"I had the pleasure recently of speaking at the second annual Oxford University Press South Asia Conclave in New Delhi, built around recently released, or soon-to-be-released, books on India in the social sciences. Political scientist and commentator Ashutosh Varshney, who is the editor of the Oxford series on India, chaired and convened the event with aplomb and his accustomed intellectual flair. It brought together scholars, politicians, journalists, and other observers of the Indian scene.
I shall confine my remarks in this column to the last panel, Business and Politics in India, on which I served as a discussant along with senior journalists Shekhar Gupta and T.N. Ninan. The panel was built around a soon-to-be released eponymous book, edited by political scientists Christophe Jaffrelot, Atul Kohli and Kanta Murali.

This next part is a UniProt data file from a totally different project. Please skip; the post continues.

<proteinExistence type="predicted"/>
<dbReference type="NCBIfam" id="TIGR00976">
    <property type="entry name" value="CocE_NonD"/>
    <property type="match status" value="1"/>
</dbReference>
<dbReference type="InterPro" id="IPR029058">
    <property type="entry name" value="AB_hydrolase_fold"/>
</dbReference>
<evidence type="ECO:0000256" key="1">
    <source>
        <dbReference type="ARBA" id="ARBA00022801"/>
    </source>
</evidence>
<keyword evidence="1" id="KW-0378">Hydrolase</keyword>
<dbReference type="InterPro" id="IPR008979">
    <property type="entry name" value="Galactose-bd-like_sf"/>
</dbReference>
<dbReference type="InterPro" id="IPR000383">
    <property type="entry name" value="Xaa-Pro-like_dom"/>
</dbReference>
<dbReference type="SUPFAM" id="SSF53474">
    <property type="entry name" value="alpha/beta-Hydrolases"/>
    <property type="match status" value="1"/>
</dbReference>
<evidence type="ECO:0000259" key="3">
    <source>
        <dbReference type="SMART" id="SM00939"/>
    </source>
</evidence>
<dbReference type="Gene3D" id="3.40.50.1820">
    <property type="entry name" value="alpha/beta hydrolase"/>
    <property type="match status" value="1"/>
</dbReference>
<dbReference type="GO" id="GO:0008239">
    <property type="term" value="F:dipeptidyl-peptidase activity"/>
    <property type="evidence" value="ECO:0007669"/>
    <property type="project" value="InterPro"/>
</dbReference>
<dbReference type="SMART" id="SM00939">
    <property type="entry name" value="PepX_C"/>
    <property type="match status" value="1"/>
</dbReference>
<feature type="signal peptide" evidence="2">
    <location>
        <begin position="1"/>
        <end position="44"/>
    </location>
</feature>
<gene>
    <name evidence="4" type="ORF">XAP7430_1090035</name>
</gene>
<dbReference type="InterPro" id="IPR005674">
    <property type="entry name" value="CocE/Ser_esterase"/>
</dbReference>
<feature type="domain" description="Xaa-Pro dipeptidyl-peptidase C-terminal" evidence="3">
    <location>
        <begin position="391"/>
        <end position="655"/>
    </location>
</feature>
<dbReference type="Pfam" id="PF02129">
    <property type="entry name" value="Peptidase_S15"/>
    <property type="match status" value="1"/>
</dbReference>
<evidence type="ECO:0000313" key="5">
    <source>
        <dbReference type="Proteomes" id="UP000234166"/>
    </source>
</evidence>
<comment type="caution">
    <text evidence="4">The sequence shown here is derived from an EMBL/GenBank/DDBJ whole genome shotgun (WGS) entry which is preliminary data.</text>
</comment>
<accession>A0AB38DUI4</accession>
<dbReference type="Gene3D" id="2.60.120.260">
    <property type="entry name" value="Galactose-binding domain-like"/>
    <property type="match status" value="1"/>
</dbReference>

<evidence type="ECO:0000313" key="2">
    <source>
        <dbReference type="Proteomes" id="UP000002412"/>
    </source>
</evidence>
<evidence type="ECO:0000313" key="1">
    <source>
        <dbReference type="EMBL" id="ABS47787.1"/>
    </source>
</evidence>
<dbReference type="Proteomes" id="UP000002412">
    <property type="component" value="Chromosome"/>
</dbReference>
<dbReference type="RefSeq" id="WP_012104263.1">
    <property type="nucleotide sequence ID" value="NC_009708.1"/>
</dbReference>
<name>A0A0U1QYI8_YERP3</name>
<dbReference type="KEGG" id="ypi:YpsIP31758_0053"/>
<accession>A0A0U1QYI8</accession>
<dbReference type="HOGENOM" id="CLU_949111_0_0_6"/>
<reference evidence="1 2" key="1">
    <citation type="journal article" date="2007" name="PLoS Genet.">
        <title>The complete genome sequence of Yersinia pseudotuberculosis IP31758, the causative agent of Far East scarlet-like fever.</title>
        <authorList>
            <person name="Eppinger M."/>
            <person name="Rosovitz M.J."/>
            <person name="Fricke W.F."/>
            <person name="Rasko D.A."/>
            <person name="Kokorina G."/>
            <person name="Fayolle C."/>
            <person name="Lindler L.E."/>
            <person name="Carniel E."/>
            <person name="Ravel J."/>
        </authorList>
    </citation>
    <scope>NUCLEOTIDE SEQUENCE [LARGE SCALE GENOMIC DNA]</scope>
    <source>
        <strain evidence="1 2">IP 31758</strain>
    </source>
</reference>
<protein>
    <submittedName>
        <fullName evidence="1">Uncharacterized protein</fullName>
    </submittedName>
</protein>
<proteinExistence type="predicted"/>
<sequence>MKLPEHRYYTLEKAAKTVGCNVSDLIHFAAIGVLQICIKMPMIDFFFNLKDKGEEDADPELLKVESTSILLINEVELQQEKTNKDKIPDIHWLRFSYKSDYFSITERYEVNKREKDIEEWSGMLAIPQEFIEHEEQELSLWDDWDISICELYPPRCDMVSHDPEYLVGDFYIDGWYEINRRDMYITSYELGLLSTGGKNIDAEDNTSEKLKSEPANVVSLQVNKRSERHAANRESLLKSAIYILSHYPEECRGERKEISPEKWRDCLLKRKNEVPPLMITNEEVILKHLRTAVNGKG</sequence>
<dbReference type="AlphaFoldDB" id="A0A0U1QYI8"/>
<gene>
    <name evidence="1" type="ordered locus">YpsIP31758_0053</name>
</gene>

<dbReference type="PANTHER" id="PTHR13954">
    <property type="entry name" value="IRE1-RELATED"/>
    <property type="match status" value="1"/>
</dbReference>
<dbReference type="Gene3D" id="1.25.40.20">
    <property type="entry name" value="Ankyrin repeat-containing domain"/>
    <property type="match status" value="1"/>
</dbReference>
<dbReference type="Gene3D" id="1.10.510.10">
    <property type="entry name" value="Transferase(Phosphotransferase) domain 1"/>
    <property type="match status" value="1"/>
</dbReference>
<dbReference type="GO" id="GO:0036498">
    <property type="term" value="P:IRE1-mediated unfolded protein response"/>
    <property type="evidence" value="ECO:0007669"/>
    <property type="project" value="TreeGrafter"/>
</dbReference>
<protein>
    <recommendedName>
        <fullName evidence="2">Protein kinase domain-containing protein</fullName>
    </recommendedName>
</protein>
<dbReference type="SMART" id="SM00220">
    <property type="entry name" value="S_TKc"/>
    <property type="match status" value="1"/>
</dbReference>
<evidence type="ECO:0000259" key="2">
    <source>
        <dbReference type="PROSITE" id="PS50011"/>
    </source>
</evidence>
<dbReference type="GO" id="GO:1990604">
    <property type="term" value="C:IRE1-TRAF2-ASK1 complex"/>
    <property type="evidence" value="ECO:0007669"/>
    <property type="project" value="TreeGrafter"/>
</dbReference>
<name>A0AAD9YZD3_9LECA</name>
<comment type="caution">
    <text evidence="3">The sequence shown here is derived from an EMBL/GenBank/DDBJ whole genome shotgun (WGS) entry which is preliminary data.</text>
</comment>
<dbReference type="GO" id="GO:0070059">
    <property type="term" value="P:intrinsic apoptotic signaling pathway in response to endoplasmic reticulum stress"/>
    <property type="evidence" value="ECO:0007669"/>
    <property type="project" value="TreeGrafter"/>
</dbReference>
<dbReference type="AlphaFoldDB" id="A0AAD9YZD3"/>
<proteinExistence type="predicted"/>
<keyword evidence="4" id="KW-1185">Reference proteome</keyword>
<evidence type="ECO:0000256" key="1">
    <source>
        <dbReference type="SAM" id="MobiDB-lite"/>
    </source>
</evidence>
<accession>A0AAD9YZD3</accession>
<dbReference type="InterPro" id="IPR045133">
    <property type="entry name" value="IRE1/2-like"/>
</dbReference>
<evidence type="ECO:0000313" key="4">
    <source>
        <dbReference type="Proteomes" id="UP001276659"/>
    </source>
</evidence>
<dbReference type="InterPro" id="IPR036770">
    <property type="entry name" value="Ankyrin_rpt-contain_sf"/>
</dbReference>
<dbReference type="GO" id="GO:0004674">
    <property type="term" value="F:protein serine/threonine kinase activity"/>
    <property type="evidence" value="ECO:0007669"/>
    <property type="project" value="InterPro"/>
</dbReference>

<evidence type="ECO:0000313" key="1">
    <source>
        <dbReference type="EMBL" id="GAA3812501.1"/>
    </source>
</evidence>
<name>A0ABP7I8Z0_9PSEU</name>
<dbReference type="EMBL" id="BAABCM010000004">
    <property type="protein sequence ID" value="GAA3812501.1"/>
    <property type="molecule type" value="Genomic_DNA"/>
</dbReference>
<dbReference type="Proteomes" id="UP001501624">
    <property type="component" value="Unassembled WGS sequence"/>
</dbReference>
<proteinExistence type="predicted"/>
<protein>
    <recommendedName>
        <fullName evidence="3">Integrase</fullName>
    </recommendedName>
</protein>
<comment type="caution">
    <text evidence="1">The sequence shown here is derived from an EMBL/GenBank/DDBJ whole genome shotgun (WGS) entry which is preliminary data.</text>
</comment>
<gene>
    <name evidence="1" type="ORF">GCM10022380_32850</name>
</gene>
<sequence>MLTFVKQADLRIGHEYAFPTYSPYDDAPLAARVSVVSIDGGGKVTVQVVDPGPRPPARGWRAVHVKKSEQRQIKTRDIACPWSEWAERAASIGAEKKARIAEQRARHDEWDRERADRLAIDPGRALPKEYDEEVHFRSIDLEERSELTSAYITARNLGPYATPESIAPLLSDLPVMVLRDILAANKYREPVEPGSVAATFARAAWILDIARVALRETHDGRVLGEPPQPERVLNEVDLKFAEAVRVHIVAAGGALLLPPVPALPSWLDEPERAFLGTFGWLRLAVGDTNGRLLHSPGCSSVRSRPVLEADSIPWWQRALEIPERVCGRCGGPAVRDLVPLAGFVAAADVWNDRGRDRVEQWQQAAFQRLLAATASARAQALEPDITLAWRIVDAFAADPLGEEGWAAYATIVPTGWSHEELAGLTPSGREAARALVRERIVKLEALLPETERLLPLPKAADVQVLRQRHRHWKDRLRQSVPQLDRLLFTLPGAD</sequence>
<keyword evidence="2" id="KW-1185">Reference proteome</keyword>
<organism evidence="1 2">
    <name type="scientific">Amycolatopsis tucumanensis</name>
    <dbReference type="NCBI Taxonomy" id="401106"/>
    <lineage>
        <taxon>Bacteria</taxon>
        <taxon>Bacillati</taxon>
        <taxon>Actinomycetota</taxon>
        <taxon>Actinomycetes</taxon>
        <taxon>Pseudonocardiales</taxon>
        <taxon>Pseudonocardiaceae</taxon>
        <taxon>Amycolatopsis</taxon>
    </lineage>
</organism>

The basic premise of the book is well summarized by the following quotation: “The struggle between the power of wealth and the power of numbers is a perennial one in all capitalist democracies.” In other words, politicians need to win votes, but they also need to negotiate a relationship with business, especially big business, both to help generate growth which will give them revenue that they may disperse, and also more directly for purposes such as campaign finance."
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